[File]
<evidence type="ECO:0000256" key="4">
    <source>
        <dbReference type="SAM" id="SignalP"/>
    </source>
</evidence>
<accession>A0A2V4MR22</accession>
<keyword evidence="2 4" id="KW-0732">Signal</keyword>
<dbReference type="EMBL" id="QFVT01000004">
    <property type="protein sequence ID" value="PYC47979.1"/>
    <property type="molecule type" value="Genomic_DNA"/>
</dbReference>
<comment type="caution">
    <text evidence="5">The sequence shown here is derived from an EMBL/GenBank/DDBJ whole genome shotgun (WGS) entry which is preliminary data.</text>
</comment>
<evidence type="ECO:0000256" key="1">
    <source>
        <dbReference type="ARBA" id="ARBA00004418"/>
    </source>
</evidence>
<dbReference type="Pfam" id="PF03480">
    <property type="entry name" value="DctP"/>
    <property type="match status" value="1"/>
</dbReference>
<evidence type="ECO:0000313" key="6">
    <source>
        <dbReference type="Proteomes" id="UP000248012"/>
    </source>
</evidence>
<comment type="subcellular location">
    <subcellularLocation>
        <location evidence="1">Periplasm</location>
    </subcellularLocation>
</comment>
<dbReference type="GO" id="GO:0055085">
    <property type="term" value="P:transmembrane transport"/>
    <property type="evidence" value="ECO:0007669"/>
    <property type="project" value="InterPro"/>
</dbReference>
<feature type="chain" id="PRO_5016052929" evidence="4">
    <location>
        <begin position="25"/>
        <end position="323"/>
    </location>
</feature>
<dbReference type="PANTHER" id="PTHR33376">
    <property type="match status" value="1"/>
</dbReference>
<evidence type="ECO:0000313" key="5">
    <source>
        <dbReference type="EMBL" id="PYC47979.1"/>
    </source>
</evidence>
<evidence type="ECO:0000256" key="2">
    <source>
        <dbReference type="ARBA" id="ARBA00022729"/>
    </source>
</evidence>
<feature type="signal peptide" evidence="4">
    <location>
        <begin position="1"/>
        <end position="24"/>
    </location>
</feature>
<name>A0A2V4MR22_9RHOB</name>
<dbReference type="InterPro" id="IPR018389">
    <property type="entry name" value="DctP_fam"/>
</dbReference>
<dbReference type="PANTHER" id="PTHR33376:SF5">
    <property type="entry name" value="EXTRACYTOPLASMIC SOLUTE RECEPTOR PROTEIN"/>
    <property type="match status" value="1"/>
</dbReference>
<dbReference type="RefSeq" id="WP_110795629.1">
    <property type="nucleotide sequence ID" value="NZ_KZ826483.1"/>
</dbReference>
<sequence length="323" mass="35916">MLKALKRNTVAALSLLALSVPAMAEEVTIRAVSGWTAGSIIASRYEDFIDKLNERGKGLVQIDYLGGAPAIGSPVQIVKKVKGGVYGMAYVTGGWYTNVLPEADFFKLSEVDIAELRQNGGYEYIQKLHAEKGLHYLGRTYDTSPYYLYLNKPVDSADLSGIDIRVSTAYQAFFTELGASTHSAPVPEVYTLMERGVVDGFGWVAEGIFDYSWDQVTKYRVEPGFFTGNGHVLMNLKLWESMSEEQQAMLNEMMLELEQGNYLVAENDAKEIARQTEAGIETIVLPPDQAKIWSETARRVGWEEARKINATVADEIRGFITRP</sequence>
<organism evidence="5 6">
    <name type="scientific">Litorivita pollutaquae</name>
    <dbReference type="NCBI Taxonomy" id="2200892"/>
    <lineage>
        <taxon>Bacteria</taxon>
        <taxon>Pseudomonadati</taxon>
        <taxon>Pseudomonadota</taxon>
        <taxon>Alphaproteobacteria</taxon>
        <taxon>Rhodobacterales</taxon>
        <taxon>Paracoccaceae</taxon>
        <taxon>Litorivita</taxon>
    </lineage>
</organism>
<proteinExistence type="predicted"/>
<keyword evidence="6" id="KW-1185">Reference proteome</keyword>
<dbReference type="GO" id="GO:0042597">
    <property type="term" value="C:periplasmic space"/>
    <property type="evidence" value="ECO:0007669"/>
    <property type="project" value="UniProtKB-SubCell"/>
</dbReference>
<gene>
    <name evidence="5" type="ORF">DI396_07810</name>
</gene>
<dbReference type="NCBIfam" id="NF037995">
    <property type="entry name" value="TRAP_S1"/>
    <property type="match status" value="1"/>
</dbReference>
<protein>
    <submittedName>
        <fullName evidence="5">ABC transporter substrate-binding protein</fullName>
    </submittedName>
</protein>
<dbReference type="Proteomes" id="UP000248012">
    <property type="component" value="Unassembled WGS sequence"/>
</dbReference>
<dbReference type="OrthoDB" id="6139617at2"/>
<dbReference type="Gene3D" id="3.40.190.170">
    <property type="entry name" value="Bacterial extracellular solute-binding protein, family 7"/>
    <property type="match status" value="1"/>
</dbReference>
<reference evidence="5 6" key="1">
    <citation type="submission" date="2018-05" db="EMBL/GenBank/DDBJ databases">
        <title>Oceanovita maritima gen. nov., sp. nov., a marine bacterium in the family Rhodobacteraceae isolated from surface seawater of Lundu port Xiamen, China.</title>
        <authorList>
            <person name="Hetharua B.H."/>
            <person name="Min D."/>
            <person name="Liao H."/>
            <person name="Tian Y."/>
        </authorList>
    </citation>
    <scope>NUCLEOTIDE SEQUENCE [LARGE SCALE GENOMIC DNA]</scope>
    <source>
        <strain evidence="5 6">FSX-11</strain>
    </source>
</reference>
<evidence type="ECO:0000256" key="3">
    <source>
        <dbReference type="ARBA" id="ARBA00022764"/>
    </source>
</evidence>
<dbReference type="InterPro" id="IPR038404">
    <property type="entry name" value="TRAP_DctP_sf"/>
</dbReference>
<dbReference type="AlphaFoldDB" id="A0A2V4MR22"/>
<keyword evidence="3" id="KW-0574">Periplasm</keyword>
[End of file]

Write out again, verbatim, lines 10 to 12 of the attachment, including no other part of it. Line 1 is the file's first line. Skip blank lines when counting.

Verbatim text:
    <property type="molecule type" value="Genomic_DNA"/>
</dbReference>
<comment type="caution">